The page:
On Linux hosts (CentOS6), I’ve taken great care to utilize two-factor remote shell authentication and limit root access with sudo. But while SSH authentication via the Pageant agent works great for Putty on Windows, with no /etc/passwd password required, it always struck me funny that a password was still needed for sudo authentication.

If only there was a way to use the SSH key-pair to authenticate the sudo access and not require the /etc/passwd password prompt at all. There is!

Linux utilizes PAM – Pluggable Authentication Modules – which can query against a variety of authentication mechanisms and be chained to support multiple methods. The /etc/pam.d/sudo file determines how PAM methods are chained for authentication by the sudo program (you might want to also look at sudo-i, which is used for sudo with the -i option).

By default, the CentOS sudo PAM file defers to the regular system-auth methods. It might be tempting to simply edit the system-auth file to add SSH authentication for any program that prompts for a password, but I don’t recommend it. For one thing, SSH Agent Forwarding has limited use and may not be applicable to all scenarios. But more importantly, this file is auto-generated by system-config-authentication when adding LDAP, NIS, WinBind, or Hesiod (but not SSH) authentication and could be overwritten if changes are made via that program.

Note for debugging #1: while trying to make this work, you will likely have to enter your password the normal tedious way at least once. Be sure to always issue the command “sudo -K” to kill any temporary session values, or you may be falsely led to believe that SSH Agent authentication is working when it is really just the memorized regular password.

Note for debugging #2: keep a 2nd root window open while working on this. No point risking that you’ll lock yourself out while mucking with authentication internals.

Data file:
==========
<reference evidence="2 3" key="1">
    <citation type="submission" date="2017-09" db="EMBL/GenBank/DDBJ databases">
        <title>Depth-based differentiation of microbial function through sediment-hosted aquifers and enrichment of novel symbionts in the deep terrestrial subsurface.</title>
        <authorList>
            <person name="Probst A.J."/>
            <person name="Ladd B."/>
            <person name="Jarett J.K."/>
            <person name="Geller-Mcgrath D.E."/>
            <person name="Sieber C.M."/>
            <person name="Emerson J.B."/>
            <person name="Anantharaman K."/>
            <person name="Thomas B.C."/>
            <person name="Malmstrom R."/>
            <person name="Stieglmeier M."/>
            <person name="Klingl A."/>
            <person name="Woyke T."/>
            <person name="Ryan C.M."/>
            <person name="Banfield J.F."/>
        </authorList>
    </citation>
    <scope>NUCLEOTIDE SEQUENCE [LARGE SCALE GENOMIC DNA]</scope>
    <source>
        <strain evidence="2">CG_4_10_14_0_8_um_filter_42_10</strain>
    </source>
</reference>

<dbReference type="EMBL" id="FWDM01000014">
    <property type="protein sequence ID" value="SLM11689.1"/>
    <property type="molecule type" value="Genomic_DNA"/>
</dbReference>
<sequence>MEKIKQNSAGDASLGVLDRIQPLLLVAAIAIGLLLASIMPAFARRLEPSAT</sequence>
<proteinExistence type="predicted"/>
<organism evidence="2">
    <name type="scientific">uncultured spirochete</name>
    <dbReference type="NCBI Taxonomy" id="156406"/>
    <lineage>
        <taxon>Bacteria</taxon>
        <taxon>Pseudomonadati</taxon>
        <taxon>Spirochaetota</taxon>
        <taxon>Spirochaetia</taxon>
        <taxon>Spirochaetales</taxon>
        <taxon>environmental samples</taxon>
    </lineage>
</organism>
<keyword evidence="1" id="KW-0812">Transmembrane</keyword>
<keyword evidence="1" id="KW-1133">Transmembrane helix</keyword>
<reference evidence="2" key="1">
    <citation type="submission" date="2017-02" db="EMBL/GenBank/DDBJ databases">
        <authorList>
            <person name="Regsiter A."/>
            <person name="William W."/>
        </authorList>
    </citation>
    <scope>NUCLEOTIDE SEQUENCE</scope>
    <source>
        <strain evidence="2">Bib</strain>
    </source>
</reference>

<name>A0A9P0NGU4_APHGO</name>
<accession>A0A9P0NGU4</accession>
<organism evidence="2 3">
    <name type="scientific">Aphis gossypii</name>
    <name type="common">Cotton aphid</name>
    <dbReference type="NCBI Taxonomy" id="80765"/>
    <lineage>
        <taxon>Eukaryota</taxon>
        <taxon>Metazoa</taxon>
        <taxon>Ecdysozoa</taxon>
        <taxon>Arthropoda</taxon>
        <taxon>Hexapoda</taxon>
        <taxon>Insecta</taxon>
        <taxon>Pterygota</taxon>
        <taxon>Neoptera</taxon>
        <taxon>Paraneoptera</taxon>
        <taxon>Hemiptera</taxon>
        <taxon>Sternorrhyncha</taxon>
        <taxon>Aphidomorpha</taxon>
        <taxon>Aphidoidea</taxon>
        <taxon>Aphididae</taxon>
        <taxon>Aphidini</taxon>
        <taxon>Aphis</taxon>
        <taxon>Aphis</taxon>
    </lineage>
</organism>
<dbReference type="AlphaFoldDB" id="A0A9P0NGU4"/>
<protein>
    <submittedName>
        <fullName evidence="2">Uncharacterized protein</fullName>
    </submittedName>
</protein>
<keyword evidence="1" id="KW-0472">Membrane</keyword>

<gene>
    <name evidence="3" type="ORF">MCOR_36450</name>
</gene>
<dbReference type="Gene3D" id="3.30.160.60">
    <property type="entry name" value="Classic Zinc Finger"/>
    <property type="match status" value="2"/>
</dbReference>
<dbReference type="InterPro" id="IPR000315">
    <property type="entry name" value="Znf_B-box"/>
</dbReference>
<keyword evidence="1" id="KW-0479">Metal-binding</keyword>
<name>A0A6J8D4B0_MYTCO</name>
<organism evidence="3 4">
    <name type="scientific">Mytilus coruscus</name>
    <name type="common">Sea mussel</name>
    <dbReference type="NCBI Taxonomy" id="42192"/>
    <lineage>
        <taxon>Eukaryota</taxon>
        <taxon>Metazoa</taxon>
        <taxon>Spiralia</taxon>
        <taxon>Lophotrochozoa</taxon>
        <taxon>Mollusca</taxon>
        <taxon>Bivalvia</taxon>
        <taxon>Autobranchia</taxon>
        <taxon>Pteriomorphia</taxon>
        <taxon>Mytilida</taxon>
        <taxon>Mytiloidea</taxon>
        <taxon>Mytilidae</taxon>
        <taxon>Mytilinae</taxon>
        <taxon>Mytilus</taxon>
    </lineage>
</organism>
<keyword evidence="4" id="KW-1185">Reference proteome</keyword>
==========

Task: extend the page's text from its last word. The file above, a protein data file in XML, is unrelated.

Other multi-method tutorials I’ve seen made use of the “[default=ignore success=2]” entries to skip entire blocks of fallback directives, but I could never get these to work properly. In the end, I settled for a “sufficient” directive for SSH in /etc/pam.d/sudo, failing over to the regular system methods (eg /etc/passwd) if unsuccessful.

Socket To Me

The pam_ssh_agent_auth.so queries for the SSH private key and matches it to the public key in the authorized file. However, in order for this query to work, sudo must be made to pass the forwarding authenticator’s socket (used for inter-process communication) into the inherited environment.

In the sudoers file (use visudo to edit), look for the env_reset command. This clears the environment variables of the user shell before forking for an elevated root shell. You’ll note that several variables are intentionally passed forward using the env_keep directive. To this list – and before the env_reset – we need to add the SSH socket:

The Forwarding Agent

What’s that you say? You’ve reviewed your environment settings (via env or printenv) and don’t have an SSH_AUTH_SOCKET variable to pass? Totally understandable. The last step is that the SSH Agent must be configured to act as a forwarding authenticator (ie, not solely used for the initial SSH shell login).

In PuTTY’s Pageant, the forwarding is controlled under the Connection –> SSH –> Auth options.

When you check off the Use agent forwarding option, you should discover that a new shell session will have added an SSH_AUTH_SOCKET environment variable.

And if /etc/sudoers was updated correctly, a “sudo printenv” command should reflect this same (inherited) environment variable in the elevated shell.

If SSH_AUTH_SOCKET is not present in the inherited shell, sudo will not be able to query the Forwarding Agent and will fall back to prompting for an /etc/passwd password.

To test, remove your key from Pageant. sudo will prompt for your /etc/passwd password. Now add the key back to Pageant and try sudo again. This time, the Forwarding Agent will confirm the SSH public/private key pairing and not prompt for a password.

Bitvise Tunnelier is another popular SSH client for Windows, arguably better than PuTTY because of extensive port-forwarding capabilities. But I have not found an equivalent SSH Agent to PuTTY’s Pageant. (If anyone knows, please comment!)

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